|State of California||Business, Transportation and Housing Agency|
M e m o r a n d u m
DISTRICT DIVISION CHIEFS
Attn: Design Office Managers
|Date :September 30, 1998|
DEPARTMENT OF TRANSPORTATION
Design and Local Programs
Mail Station 28
|Subject:||New Design for Safety Practice: Roadside Paving|
The purpose of this memorandum is to provide guidance and instructions on the implementation of a new design for safety practice. This new design practice has been developed to alleviate maintenance concerns related to the installation or presence of longitudinal walls and barriers (e.g., concrete barrier, retaining walls, abutment walls, and noise barriers) within the roadside environment.
Most roadsides should be designed to minimize the frequency and duration of labor intensive maintenance operations. This is typically work that cannot be readily accomplished by automated means such as litter removal from (and weed control of) unpaved areas immediately adjacent to the roadbed. These unpaved areas may also require periodic grading and annual herbicide application.
The construction of a concrete barrier or wall, beyond the paved shoulder of a highway facility, often creates an unpaved area or "strip" parallel to and between such highway appurtenances and the edge of shoulder. Because such areas can act as debris traps, unpaved "strips" should be paved up to the face of solid barriers or walls which are located 5.4 meters or less from the edge of traveled way in order to facilitate mechanical sweeping. Distances between 5.4 meters and 9.0 meters may be considered and evaluated on a case-by-case basis. Engineering judgement should be exercised in order to balance the achievement of roadside safety objectives with the prudent expenditure of available funds.
The structural section of the additional pavement beyond the standard width shoulder should be designed to accommodate the maintenance equipment that will be used to maintain the area, and it can be marked, delineated, colored, or specially treated to minimize the potential for confusion over its intended use. The additional pavement must comply with the cross slope requirements of the Highway Design Manual. The median should generally be paved in the same plane as the adjacent traveled way. On the outside of the traveled way, the slope to the concrete barrier or wall should be nearly flat beyond the ultimate edge of shoulder, (i.e., maximum slope of 10 percent) before paving is considered.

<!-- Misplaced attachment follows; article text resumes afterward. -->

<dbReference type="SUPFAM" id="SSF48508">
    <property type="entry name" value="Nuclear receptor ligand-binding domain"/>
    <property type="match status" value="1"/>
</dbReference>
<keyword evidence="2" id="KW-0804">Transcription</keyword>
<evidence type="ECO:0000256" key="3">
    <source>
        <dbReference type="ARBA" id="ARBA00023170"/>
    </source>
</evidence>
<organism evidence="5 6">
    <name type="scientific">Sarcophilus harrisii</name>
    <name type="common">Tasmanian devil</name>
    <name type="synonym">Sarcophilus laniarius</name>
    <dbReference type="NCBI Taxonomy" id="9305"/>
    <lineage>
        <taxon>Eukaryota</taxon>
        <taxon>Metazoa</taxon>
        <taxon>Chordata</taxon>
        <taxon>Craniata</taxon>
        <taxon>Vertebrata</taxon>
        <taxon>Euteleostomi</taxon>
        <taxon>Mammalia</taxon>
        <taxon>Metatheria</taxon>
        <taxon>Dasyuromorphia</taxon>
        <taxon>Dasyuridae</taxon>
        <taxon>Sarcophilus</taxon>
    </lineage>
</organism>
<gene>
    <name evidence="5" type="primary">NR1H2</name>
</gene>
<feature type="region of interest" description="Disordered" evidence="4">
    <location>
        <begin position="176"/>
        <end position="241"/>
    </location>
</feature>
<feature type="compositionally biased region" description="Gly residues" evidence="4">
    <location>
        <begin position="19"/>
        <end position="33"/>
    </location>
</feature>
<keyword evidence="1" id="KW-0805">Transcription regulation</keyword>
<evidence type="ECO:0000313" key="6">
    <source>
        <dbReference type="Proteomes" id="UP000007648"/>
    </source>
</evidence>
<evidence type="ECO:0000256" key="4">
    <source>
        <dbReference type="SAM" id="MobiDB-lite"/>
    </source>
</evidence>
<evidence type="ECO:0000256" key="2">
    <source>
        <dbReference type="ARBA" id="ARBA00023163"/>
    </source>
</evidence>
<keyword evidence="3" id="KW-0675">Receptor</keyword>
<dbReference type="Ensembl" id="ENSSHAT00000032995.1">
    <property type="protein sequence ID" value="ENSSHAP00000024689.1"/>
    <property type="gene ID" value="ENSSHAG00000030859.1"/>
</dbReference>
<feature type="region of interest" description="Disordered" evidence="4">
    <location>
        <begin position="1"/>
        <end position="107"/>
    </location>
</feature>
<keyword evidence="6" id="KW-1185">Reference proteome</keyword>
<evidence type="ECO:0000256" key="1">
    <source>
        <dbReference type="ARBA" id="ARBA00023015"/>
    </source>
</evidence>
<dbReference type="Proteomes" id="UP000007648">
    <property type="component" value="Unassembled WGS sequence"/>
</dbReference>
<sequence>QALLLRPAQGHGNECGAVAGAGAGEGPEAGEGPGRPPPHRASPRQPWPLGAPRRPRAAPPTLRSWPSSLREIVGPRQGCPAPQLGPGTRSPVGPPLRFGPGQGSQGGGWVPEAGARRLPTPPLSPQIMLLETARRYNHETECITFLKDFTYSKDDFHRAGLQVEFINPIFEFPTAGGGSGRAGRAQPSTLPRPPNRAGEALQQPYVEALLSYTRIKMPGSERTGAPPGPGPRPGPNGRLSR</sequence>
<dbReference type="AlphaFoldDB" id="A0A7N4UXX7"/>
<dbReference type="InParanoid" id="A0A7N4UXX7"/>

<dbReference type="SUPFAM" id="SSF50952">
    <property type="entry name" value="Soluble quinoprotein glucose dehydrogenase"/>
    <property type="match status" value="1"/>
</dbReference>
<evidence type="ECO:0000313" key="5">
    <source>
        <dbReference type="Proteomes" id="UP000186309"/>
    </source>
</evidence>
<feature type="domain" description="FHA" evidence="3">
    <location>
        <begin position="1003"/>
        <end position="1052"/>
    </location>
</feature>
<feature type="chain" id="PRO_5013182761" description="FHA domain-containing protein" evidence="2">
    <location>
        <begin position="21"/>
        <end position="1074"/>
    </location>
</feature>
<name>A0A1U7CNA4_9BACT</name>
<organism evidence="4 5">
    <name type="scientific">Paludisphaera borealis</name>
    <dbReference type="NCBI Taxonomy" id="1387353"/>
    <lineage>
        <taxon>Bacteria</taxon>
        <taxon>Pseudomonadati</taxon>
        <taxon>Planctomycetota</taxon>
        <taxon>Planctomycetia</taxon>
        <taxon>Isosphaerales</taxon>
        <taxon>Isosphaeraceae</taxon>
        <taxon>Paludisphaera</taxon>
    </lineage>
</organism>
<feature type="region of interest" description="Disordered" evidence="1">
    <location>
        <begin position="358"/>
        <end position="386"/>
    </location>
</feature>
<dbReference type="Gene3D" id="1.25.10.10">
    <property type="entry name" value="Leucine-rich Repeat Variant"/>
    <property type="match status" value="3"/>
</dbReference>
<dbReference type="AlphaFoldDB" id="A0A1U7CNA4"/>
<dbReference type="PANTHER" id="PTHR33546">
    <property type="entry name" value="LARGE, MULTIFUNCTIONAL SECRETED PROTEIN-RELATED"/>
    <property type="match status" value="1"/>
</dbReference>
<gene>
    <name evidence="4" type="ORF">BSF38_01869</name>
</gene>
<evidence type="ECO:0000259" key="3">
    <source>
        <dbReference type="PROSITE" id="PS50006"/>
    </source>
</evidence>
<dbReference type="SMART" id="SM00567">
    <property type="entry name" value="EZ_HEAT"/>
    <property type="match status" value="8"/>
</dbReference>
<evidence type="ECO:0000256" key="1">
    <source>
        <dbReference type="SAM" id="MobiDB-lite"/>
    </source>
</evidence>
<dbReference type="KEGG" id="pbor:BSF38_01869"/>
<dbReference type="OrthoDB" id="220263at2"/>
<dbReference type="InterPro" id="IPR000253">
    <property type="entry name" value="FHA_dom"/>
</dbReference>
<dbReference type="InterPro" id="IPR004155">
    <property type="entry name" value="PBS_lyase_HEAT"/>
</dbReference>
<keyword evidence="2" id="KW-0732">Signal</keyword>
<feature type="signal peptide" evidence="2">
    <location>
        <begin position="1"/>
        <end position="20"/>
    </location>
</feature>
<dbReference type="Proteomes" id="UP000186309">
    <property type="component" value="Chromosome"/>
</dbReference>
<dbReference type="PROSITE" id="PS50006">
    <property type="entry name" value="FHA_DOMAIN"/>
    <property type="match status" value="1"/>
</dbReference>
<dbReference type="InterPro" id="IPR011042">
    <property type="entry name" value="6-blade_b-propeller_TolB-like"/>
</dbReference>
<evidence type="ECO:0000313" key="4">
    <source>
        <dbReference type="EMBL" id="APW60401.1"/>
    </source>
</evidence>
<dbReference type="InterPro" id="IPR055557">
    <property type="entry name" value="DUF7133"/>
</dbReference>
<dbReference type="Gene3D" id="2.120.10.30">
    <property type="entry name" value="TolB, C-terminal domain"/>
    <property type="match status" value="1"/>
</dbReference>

Additional paving will affect the site drainage design. Particularly when retrofitting existing facilities an analysis of both inlet and system capacities must be performed to verify that the increased runoff will not create flooding or downstream erosion.
Projects in environmentally sensitive locations should be studied on a case-by-case basis before paving is considered for the entire area. Consultation with the District Landscape Architect, Environmental Planning, and Maintenance Manager, early in the project development process, is recommended.
The above described design practice should be incorporated into all projects which propose to create, or perpetuate the existence of, an unpaved area or "strip" as described herein. For projects where the Plan, Specifications, and Estimates (PS&E) have not been finalized, the above design practice should be incorporated unless this would impose a significant delay in the project schedule or a significant increase of cost. Projects in both the design and construction phase should be evaluated for incorporation during the next scheduled safety review. Exceptions to the above must be documented after consultation with the District Maintenance Division Chief and concurrence from the Project Development Coordinator.
If you have questions on this new design practice, or its application to situations not described herein, please contact your Project Development Coordinator or Geometric Reviewer for technical advice.
ROBERT L. BUCKLEY
Office of Local Programs
c: HQ Program Managers*